Mozart

BBC Music Magazine - - Concerto -

Flute Con­certo No. 1 in G ma­jor; Flute Con­certo No. 2 in D ma­jor; Flute and Harp Con­certo in C ma­jor; An­dante in C ma­jor*

Rune Most (flute), Si­van Ma­gen (harp); Odense Sym­phony Orches­tra/ Scott Yoo, *Ben­jamin Shwartz

Bridge 9502A/B 83:06 mins (2 discs) Mozart’s pair of flute con­cer­tos were writ­ten in 1777-78 for a wealthy Dutch mer­chant and flute-player. Sev­eral ideas and mo­tifs can be traced be­tween the works, which are in­creas­ingly viewed as a cy­cle, or at least a co­her­ent col­lec­tion, such as flautist Rune Most and the Odense Sym­phony Orches­tra have pre­sented them here.

Most plays a ★ow­ell Roberts wooden flute, whose mildly plan­gent tone may take some ad­just­ing to. Though not strictly speak­ing a pe­riod in­stru­ment (it uses the Boehm sys­tem), its colours are closer to those known to Mozart. Most does not at­tempt to fully em­u­late post­baroque/early Clas­si­cal flautism, and his vi­brato is over-lav­ish in places, par­tic­u­larly in the First Con­certo. Con­versely, the tech­nique works well in the Con­certo for Flute and ★arp, where the flute’s tone re­flects the strings’ tim­bre. ★arpist Si­van Ma­gen proves adept at the con­cer­tante lines, weav­ing with flute ef­fort­lessly into the melodic frame­work es­tab­lished by the or­ches­tral winds, par­tic­u­larly in the se­cond move­ment.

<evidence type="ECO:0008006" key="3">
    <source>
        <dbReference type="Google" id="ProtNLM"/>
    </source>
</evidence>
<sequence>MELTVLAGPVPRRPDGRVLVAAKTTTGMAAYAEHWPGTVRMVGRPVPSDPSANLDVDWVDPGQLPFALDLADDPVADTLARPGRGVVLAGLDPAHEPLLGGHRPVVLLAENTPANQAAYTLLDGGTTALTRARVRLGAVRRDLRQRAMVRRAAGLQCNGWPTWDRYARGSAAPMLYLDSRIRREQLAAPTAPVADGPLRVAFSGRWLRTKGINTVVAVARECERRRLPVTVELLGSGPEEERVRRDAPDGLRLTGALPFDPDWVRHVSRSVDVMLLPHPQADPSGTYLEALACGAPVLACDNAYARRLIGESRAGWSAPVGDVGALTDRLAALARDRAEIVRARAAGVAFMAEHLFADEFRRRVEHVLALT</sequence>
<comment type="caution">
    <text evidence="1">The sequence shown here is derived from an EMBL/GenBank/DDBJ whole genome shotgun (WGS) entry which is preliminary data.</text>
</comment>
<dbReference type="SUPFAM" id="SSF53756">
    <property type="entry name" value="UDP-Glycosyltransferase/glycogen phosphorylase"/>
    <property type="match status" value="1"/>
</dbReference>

In the first two con­cer­tos and the clos­ing An­dante (thought to be the mid­dle move­ment of an in­tended third con­certo), Most em­pha­sises the beauty and shape of the writ­ing. In his own ca­den­zas, he draws on emo­tional com­plex­ity rather than ex­u­ber­ance and fizz – some­times to the detri­ment of the over­all ef­fect. Claire Jack­son

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